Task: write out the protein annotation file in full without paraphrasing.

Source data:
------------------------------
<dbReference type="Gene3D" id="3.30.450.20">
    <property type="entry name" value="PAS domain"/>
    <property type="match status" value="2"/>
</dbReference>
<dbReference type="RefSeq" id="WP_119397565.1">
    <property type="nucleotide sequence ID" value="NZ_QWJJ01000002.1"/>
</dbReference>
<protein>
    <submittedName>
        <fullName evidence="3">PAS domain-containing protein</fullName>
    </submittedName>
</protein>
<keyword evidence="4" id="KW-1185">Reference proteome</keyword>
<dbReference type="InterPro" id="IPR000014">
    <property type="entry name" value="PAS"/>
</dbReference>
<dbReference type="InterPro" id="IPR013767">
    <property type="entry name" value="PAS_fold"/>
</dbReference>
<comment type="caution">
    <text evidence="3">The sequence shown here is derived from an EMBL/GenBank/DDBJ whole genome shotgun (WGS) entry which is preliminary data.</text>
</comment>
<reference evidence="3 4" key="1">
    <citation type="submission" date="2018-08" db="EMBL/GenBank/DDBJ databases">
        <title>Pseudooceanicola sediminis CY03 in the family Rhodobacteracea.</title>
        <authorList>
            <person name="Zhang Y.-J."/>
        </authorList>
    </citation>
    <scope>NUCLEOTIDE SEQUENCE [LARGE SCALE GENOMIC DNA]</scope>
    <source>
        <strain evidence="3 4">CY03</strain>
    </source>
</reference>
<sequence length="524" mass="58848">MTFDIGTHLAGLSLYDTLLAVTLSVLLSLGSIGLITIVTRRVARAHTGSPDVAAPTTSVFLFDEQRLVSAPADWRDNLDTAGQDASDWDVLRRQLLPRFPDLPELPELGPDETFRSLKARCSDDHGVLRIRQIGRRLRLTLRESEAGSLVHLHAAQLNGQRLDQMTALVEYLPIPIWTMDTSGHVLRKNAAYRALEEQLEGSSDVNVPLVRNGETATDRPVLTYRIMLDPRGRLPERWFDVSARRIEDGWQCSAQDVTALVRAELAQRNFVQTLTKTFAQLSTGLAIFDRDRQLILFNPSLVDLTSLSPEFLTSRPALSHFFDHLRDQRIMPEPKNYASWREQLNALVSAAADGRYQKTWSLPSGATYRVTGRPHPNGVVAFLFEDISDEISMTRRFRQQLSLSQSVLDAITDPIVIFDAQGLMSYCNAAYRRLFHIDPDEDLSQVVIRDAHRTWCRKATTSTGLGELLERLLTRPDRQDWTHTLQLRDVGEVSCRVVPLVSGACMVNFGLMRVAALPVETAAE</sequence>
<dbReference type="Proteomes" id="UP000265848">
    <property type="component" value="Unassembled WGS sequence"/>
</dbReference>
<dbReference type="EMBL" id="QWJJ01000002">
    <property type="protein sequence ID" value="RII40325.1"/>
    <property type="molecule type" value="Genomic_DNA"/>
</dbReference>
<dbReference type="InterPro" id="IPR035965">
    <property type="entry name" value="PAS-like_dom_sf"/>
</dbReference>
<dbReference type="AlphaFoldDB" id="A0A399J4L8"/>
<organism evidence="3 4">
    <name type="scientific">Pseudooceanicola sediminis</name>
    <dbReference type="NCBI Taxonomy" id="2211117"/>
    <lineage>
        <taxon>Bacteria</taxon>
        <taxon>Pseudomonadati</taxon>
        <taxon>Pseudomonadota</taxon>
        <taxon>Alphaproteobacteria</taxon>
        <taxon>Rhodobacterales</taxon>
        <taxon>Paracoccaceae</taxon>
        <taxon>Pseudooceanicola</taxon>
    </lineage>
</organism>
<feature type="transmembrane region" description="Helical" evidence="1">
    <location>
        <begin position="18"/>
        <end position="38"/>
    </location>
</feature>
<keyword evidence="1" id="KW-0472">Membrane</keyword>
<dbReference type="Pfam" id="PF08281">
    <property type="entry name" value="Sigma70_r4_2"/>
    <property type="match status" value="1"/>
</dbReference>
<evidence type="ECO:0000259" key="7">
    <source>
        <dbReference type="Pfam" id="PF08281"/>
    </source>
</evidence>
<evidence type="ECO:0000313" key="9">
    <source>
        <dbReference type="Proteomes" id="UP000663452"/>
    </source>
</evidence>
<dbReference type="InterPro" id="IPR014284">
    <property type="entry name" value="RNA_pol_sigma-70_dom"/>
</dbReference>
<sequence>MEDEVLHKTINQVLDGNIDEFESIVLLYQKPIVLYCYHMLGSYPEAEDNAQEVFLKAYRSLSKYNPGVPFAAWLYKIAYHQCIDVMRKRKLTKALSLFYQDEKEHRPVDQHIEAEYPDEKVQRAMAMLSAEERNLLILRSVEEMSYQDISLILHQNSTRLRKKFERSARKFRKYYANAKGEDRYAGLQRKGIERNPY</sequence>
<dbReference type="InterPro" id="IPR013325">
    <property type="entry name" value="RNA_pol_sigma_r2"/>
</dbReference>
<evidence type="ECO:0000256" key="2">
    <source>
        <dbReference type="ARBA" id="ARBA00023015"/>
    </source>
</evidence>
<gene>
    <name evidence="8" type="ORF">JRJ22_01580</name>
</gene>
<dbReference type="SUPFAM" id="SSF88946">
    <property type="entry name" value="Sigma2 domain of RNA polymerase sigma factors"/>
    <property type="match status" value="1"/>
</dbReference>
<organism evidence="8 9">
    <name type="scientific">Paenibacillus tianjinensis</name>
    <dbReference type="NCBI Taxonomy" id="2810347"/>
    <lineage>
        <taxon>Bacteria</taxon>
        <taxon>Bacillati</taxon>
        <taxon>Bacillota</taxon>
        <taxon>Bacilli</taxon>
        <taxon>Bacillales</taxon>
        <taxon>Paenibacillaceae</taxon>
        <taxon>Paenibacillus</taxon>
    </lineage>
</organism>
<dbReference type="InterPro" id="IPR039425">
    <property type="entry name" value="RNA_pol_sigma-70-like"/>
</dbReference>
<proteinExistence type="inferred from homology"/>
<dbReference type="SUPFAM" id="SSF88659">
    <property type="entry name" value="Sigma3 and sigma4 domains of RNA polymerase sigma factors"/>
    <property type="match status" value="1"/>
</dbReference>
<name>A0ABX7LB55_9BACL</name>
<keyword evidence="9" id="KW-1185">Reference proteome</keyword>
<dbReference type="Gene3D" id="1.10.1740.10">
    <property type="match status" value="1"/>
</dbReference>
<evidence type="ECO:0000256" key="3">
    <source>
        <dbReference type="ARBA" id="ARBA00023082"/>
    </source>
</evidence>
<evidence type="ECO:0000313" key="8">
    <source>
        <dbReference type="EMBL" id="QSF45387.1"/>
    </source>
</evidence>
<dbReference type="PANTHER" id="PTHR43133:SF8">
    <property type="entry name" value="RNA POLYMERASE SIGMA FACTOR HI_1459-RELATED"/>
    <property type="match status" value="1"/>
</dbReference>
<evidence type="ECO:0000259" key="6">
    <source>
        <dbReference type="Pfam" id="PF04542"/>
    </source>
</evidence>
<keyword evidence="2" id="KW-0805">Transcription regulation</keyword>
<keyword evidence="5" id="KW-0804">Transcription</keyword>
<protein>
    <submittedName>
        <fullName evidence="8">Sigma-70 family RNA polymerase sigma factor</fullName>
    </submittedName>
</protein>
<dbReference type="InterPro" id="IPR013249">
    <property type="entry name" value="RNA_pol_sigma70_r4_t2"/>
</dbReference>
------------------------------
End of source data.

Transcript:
<dbReference type="Gene3D" id="3.30.450.20">
    <property type="entry name" value="PAS domain"/>
    <property type="match status" value="2"/>
</dbReference>
<dbReference type="RefSeq" id="WP_119397565.1">
    <property type="nucleotide sequence ID" value="NZ_QWJJ01000002.1"/>
</dbReference>
<protein>
    <submittedName>
        <fullName evidence="3">PAS domain-containing protein</fullName>
    </submittedName>
</protein>
<keyword evidence="4" id="KW-1185">Reference proteome</keyword>
<dbReference type="InterPro" id="IPR000014">
    <property type="entry name" value="PAS"/>
</dbReference>
<dbReference type="InterPro" id="IPR013767">
    <property type="entry name" value="PAS_fold"/>
</dbReference>
<comment type="caution">
    <text evidence="3">The sequence shown here is derived from an EMBL/GenBank/DDBJ whole genome shotgun (WGS) entry which is preliminary data.</text>
</comment>
<reference evidence="3 4" key="1">
    <citation type="submission" date="2018-08" db="EMBL/GenBank/DDBJ databases">
        <title>Pseudooceanicola sediminis CY03 in the family Rhodobacteracea.</title>
        <authorList>
            <person name="Zhang Y.-J."/>
        </authorList>
    </citation>
    <scope>NUCLEOTIDE SEQUENCE [LARGE SCALE GENOMIC DNA]</scope>
    <source>
        <strain evidence="3 4">CY03</strain>
    </source>
</reference>
<sequence length="524" mass="58848">MTFDIGTHLAGLSLYDTLLAVTLSVLLSLGSIGLITIVTRRVARAHTGSPDVAAPTTSVFLFDEQRLVSAPADWRDNLDTAGQDASDWDVLRRQLLPRFPDLPELPELGPDETFRSLKARCSDDHGVLRIRQIGRRLRLTLRESEAGSLVHLHAAQLNGQRLDQMTALVEYLPIPIWTMDTSGHVLRKNAAYRALEEQLEGSSDVNVPLVRNGETATDRPVLTYRIMLDPRGRLPERWFDVSARRIEDGWQCSAQDVTALVRAELAQRNFVQTLTKTFAQLSTGLAIFDRDRQLILFNPSLVDLTSLSPEFLTSRPALSHFFDHLRDQRIMPEPKNYASWREQLNALVSAAADGRYQKTWSLPSGATYRVTGRPHPNGVVAFLFEDISDEISMTRRFRQQLSLSQSVLDAITDPIVIFDAQGLMSYCNAAYRRLFHIDPDEDLSQVVIRDAHRTWCRKATTSTGLGELLERLLTRPDRQDWTHTLQLRDVGEVSCRVVPLVSGACMVNFGLMRVAALPVETAAE</sequence>
<dbReference type="Proteomes" id="UP000265848">
    <property type="component" value="Unassembled WGS sequence"/>
</dbReference>
<dbReference type="EMBL" id="QWJJ01000002">
    <property type="protein sequence ID" value="RII40325.1"/>
    <property type="molecule type" value="Genomic_DNA"/>
</dbReference>
<dbReference type="InterPro" id="IPR035965">
    <property type="entry name" value="PAS-like_dom_sf"/>
</dbReference>
<dbReference type="AlphaFoldDB" id="A0A399J4L8"/>
<organism evidence="3 4">
    <name type="scientific">Pseudooceanicola sediminis</name>
    <dbReference type="NCBI Taxonomy" id="2211117"/>
    <lineage>
        <taxon>Bacteria</taxon>
        <taxon>Pseudomonadati</taxon>
        <taxon>Pseudomonadota</taxon>
        <taxon>Alphaproteobacteria</taxon>
        <taxon>Rhodobacterales</taxon>
        <taxon>Paracoccaceae</taxon>
        <taxon>Pseudooceanicola</taxon>
    </lineage>
</organism>
<feature type="transmembrane region" description="Helical" evidence="1">
    <location>
        <begin position="18"/>
        <end position="38"/>
    </location>
</feature>
<keyword evidence="1" id="KW-0472">Membrane</keyword>
<dbReference type="Pfam" id="PF08281">
    <property type="entry name" value="Sigma70_r4_2"/>
    <property type="match status" value="1"/>
</dbReference>
<evidence type="ECO:0000259" key="7">
    <source>
        <dbReference type="Pfam" id="PF08281"/>
    </source>
</evidence>
<evidence type="ECO:0000313" key="9">
    <source>
        <dbReference type="Proteomes" id="UP000663452"/>
    </source>
</evidence>
<dbReference type="InterPro" id="IPR014284">
    <property type="entry name" value="RNA_pol_sigma-70_dom"/>
</dbReference>
<sequence>MEDEVLHKTINQVLDGNIDEFESIVLLYQKPIVLYCYHMLGSYPEAEDNAQEVFLKAYRSLSKYNPGVPFAAWLYKIAYHQCIDVMRKRKLTKALSLFYQDEKEHRPVDQHIEAEYPDEKVQRAMAMLSAEERNLLILRSVEEMSYQDISLILHQNSTRLRKKFERSARKFRKYYANAKGEDRYAGLQRKGIERNPY</sequence>
<dbReference type="InterPro" id="IPR013325">
    <property type="entry name" value="RNA_pol_sigma_r2"/>
</dbReference>
<evidence type="ECO:0000256" key="2">
    <source>
        <dbReference type="ARBA" id="ARBA00023015"/>
    </source>
</evidence>
<gene>
    <name evidence="8" type="ORF">JRJ22_01580</name>
</gene>
<dbReference type="SUPFAM" id="SSF88946">
    <property type="entry name" value="Sigma2 domain of RNA polymerase sigma factors"/>
    <property type="match status" value="1"/>
</dbReference>
<organism evidence="8 9">
    <name type="scientific">Paenibacillus tianjinensis</name>
    <dbReference type="NCBI Taxonomy" id="2810347"/>
    <lineage>
        <taxon>Bacteria</taxon>
        <taxon>Bacillati</taxon>
        <taxon>Bacillota</taxon>
        <taxon>Bacilli</taxon>
        <taxon>Bacillales</taxon>
        <taxon>Paenibacillaceae</taxon>
        <taxon>Paenibacillus</taxon>
    </lineage>
</organism>
<dbReference type="InterPro" id="IPR039425">
    <property type="entry name" value="RNA_pol_sigma-70-like"/>
</dbReference>
<proteinExistence type="inferred from homology"/>
<dbReference type="SUPFAM" id="SSF88659">
    <property type="entry name" value="Sigma3 and sigma4 domains of RNA polymerase sigma factors"/>
    <property type="match status" value="1"/>
</dbReference>
<name>A0ABX7LB55_9BACL</name>
<keyword evidence="9" id="KW-1185">Reference proteome</keyword>
<dbReference type="Gene3D" id="1.10.1740.10">
    <property type="match status" value="1"/>
</dbReference>
<evidence type="ECO:0000256" key="3">
    <source>
        <dbReference type="ARBA" id="ARBA00023082"/>
    </source>
</evidence>
<evidence type="ECO:0000313" key="8">
    <source>
        <dbReference type="EMBL" id="QSF45387.1"/>
    </source>
</evidence>
<dbReference type="PANTHER" id="PTHR43133:SF8">
    <property type="entry name" value="RNA POLYMERASE SIGMA FACTOR HI_1459-RELATED"/>
    <property type="match status" value="1"/>
</dbReference>
<evidence type="ECO:0000259" key="6">
    <source>
        <dbReference type="Pfam" id="PF04542"/>
    </source>
</evidence>
<keyword evidence="2" id="KW-0805">Transcription regulation</keyword>
<keyword evidence="5" id="KW-0804">Transcription</keyword>
<protein>
    <submittedName>
        <fullName evidence="8">Sigma-70 family RNA polymerase sigma factor</fullName>
    </submittedName>
</protein>
<dbReference type="InterPro" id="IPR013249">
    <property type="entry name" value="RNA_pol_sigma70_r4_t2"/>
</dbReference>